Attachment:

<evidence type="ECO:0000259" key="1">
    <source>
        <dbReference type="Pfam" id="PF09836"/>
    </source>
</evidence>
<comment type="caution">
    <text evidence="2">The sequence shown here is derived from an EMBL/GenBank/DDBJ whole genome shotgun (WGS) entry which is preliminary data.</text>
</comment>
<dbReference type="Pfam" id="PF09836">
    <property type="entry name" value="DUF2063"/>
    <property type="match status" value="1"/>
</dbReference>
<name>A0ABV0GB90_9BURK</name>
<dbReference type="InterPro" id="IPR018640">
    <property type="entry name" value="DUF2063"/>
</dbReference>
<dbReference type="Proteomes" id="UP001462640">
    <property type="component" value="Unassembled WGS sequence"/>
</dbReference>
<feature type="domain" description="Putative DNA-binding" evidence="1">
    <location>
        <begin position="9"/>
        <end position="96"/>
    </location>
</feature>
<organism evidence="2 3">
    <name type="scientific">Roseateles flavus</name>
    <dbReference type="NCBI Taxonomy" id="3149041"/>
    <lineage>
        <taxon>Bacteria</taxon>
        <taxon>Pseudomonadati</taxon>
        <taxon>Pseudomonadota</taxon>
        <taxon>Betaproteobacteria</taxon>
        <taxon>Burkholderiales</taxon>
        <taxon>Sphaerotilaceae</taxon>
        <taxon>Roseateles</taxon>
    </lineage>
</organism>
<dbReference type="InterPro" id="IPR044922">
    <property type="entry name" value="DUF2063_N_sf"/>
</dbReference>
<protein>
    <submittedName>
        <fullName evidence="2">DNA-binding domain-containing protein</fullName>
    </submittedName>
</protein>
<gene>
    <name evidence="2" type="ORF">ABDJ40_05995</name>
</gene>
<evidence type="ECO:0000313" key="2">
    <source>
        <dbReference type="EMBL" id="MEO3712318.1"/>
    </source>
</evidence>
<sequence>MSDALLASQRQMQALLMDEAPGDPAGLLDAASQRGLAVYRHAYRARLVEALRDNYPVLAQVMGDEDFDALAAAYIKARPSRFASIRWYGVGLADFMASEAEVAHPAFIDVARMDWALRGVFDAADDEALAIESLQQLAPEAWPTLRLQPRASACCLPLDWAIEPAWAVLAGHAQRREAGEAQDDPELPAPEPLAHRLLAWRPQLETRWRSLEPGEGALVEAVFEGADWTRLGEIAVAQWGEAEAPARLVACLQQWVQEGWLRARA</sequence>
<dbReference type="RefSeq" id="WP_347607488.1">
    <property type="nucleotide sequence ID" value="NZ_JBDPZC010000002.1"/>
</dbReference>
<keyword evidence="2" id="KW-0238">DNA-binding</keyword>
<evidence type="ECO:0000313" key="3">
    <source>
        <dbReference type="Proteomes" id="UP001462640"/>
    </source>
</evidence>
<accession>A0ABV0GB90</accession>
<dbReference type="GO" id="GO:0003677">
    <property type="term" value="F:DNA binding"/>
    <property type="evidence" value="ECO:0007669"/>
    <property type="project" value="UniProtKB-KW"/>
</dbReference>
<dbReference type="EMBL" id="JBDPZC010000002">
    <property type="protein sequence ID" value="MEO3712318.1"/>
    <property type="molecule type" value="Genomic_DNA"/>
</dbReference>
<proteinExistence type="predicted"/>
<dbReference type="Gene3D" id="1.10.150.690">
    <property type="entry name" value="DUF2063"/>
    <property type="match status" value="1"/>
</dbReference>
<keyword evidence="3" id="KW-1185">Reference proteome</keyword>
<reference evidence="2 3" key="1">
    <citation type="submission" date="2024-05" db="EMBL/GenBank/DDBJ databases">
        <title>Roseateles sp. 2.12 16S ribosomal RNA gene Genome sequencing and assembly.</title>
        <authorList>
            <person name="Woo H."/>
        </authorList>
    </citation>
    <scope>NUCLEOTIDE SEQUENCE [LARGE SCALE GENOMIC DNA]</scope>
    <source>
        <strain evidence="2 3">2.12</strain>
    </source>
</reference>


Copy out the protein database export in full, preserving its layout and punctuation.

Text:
<evidence type="ECO:0000259" key="1">
    <source>
        <dbReference type="Pfam" id="PF09836"/>
    </source>
</evidence>
<comment type="caution">
    <text evidence="2">The sequence shown here is derived from an EMBL/GenBank/DDBJ whole genome shotgun (WGS) entry which is preliminary data.</text>
</comment>
<dbReference type="Pfam" id="PF09836">
    <property type="entry name" value="DUF2063"/>
    <property type="match status" value="1"/>
</dbReference>
<name>A0ABV0GB90_9BURK</name>
<dbReference type="InterPro" id="IPR018640">
    <property type="entry name" value="DUF2063"/>
</dbReference>
<dbReference type="Proteomes" id="UP001462640">
    <property type="component" value="Unassembled WGS sequence"/>
</dbReference>
<feature type="domain" description="Putative DNA-binding" evidence="1">
    <location>
        <begin position="9"/>
        <end position="96"/>
    </location>
</feature>
<organism evidence="2 3">
    <name type="scientific">Roseateles flavus</name>
    <dbReference type="NCBI Taxonomy" id="3149041"/>
    <lineage>
        <taxon>Bacteria</taxon>
        <taxon>Pseudomonadati</taxon>
        <taxon>Pseudomonadota</taxon>
        <taxon>Betaproteobacteria</taxon>
        <taxon>Burkholderiales</taxon>
        <taxon>Sphaerotilaceae</taxon>
        <taxon>Roseateles</taxon>
    </lineage>
</organism>
<dbReference type="InterPro" id="IPR044922">
    <property type="entry name" value="DUF2063_N_sf"/>
</dbReference>
<protein>
    <submittedName>
        <fullName evidence="2">DNA-binding domain-containing protein</fullName>
    </submittedName>
</protein>
<gene>
    <name evidence="2" type="ORF">ABDJ40_05995</name>
</gene>
<evidence type="ECO:0000313" key="2">
    <source>
        <dbReference type="EMBL" id="MEO3712318.1"/>
    </source>
</evidence>
<sequence>MSDALLASQRQMQALLMDEAPGDPAGLLDAASQRGLAVYRHAYRARLVEALRDNYPVLAQVMGDEDFDALAAAYIKARPSRFASIRWYGVGLADFMASEAEVAHPAFIDVARMDWALRGVFDAADDEALAIESLQQLAPEAWPTLRLQPRASACCLPLDWAIEPAWAVLAGHAQRREAGEAQDDPELPAPEPLAHRLLAWRPQLETRWRSLEPGEGALVEAVFEGADWTRLGEIAVAQWGEAEAPARLVACLQQWVQEGWLRARA</sequence>
<dbReference type="RefSeq" id="WP_347607488.1">
    <property type="nucleotide sequence ID" value="NZ_JBDPZC010000002.1"/>
</dbReference>
<keyword evidence="2" id="KW-0238">DNA-binding</keyword>
<evidence type="ECO:0000313" key="3">
    <source>
        <dbReference type="Proteomes" id="UP001462640"/>
    </source>
</evidence>
<accession>A0ABV0GB90</accession>
<dbReference type="GO" id="GO:0003677">
    <property type="term" value="F:DNA binding"/>
    <property type="evidence" value="ECO:0007669"/>
    <property type="project" value="UniProtKB-KW"/>
</dbReference>
<dbReference type="EMBL" id="JBDPZC010000002">
    <property type="protein sequence ID" value="MEO3712318.1"/>
    <property type="molecule type" value="Genomic_DNA"/>
</dbReference>
<proteinExistence type="predicted"/>
<dbReference type="Gene3D" id="1.10.150.690">
    <property type="entry name" value="DUF2063"/>
    <property type="match status" value="1"/>
</dbReference>
<keyword evidence="3" id="KW-1185">Reference proteome</keyword>
<reference evidence="2 3" key="1">
    <citation type="submission" date="2024-05" db="EMBL/GenBank/DDBJ databases">
        <title>Roseateles sp. 2.12 16S ribosomal RNA gene Genome sequencing and assembly.</title>
        <authorList>
            <person name="Woo H."/>
        </authorList>
    </citation>
    <scope>NUCLEOTIDE SEQUENCE [LARGE SCALE GENOMIC DNA]</scope>
    <source>
        <strain evidence="2 3">2.12</strain>
    </source>
</reference>